- Decide on which log home style you like.
- Choose blueprint/plan that will fit your designated area and budget.
- Decide which type of wood you want to use.
Once you have answered all of these questions, you can begin looking for suppliers for your timber. As soon as the raw material is delivered, you can start on the basic steps to build your log home. It does not matter which blueprint you have, most log homes will follow the same basic steps:
1.Lay a solid foundation
Whether you have decided on only flattening the ground or laying a concrete foundation. Ensure that it is level, stable and ready to be built on.
2. Lay down your first logs (Still first four logs)
These four logs will be the walls of your cabin. Ensure that they are your best (largest in diameter logs) to ensure stability and quality. These logs should be kept in place with rebar at each end.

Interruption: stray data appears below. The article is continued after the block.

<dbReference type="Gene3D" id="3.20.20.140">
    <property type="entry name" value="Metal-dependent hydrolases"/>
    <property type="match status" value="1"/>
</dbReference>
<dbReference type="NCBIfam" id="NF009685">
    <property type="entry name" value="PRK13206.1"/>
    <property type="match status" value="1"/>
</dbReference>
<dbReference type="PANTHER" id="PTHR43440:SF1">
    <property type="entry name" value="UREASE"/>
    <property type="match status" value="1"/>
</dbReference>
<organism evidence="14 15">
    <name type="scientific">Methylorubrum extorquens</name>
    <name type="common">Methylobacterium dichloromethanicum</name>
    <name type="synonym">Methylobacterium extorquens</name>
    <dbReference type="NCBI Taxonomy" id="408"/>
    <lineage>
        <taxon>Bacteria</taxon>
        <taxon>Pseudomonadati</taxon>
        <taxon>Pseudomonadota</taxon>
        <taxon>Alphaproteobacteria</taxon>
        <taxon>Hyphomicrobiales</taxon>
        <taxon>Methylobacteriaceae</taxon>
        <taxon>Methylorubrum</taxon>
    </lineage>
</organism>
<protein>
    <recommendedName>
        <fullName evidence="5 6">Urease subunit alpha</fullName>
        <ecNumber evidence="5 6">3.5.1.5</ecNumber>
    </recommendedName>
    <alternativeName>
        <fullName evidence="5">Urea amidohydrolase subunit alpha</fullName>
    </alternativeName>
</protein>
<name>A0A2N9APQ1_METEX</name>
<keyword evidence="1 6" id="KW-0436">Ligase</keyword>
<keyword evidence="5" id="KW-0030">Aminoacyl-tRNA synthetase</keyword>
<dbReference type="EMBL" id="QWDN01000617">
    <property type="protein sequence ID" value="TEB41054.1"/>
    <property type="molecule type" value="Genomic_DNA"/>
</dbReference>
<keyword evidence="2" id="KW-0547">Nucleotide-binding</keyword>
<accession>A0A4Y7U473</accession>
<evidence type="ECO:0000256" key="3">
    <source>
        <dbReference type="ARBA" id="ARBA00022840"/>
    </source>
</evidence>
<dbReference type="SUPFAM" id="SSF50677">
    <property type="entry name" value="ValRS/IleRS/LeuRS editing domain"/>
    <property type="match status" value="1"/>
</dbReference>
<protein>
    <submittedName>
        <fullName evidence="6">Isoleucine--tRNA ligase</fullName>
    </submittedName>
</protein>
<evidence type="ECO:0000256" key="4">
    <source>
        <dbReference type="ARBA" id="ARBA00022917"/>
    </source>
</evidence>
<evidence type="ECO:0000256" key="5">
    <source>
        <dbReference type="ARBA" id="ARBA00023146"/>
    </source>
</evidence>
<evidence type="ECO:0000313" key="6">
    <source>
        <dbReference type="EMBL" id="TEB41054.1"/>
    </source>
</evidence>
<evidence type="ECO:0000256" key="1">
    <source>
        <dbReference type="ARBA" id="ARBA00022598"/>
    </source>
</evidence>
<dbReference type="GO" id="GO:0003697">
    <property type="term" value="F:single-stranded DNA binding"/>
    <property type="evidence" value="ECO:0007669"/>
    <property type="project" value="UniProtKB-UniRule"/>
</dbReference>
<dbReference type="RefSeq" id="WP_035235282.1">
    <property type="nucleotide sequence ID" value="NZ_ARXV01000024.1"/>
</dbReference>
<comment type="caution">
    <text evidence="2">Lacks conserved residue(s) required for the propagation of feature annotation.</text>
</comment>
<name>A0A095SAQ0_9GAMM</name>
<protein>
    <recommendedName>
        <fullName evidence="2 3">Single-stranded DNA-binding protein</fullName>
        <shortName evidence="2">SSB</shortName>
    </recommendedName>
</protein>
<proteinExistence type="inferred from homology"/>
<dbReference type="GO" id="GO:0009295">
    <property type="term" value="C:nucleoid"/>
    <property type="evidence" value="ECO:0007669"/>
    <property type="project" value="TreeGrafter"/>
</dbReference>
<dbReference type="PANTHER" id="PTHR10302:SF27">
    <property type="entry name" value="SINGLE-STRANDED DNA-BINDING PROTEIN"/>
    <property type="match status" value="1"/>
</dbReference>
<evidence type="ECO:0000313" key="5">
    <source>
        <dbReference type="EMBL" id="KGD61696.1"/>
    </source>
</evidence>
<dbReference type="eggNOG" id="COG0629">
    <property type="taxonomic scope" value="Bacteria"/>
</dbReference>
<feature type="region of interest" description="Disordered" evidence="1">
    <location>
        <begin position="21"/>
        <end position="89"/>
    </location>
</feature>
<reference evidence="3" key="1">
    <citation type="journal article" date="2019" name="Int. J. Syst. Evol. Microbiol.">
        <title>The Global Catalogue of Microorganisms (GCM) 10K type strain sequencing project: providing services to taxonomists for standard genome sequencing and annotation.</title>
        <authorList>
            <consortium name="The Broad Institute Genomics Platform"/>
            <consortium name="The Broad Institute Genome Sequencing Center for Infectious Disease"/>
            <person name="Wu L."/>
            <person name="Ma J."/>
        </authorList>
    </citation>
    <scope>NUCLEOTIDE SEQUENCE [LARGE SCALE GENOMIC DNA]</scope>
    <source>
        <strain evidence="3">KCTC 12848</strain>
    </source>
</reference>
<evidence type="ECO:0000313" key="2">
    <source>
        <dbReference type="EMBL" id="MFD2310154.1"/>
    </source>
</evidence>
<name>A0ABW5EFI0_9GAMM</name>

3. Install your floor
Once you have your four perimeter logs installed, you can go ahead and lay your flooring (whichever method you have chosen to use). Not sure which flooring you need? Read our “how to choose the right flooring” post on the topic to help you decide.
4. Start building walls
Now, you can start building the log cabin walls. A brief explanation of this is given by Log Cabin Hub:
“Build your log cabin as if it doesn’t have doors, windows or openings. Using your selected notch technique, keep stacking your logs and erecting all four walls.
For each layer of your log cabin, rotate the direction of each log (i.e. alternate between the log’s butt and tip). This is an old trick to ensure the wall is kept roughly level due to the natural tapering of the log.
Use short rebar fixings (assuming you are using a butt and pass notch) to fix each log. Alternatively, scribe each notch and stack them.”
5. Cut in doors and windows
Simply cut the doors and windows where you would like them to go with a chainsaw.
6. Attach roof
Now that you have installed windows, doors and, flooring, you can go ahead and start attaching your roof.
This project can be completed in record time if you have a few people to help you! The labour that goes into these log homes is well worth it when you see the magnificent outcome. That’s why there are so many different styles. Let’s take a closer look at the two different main styles.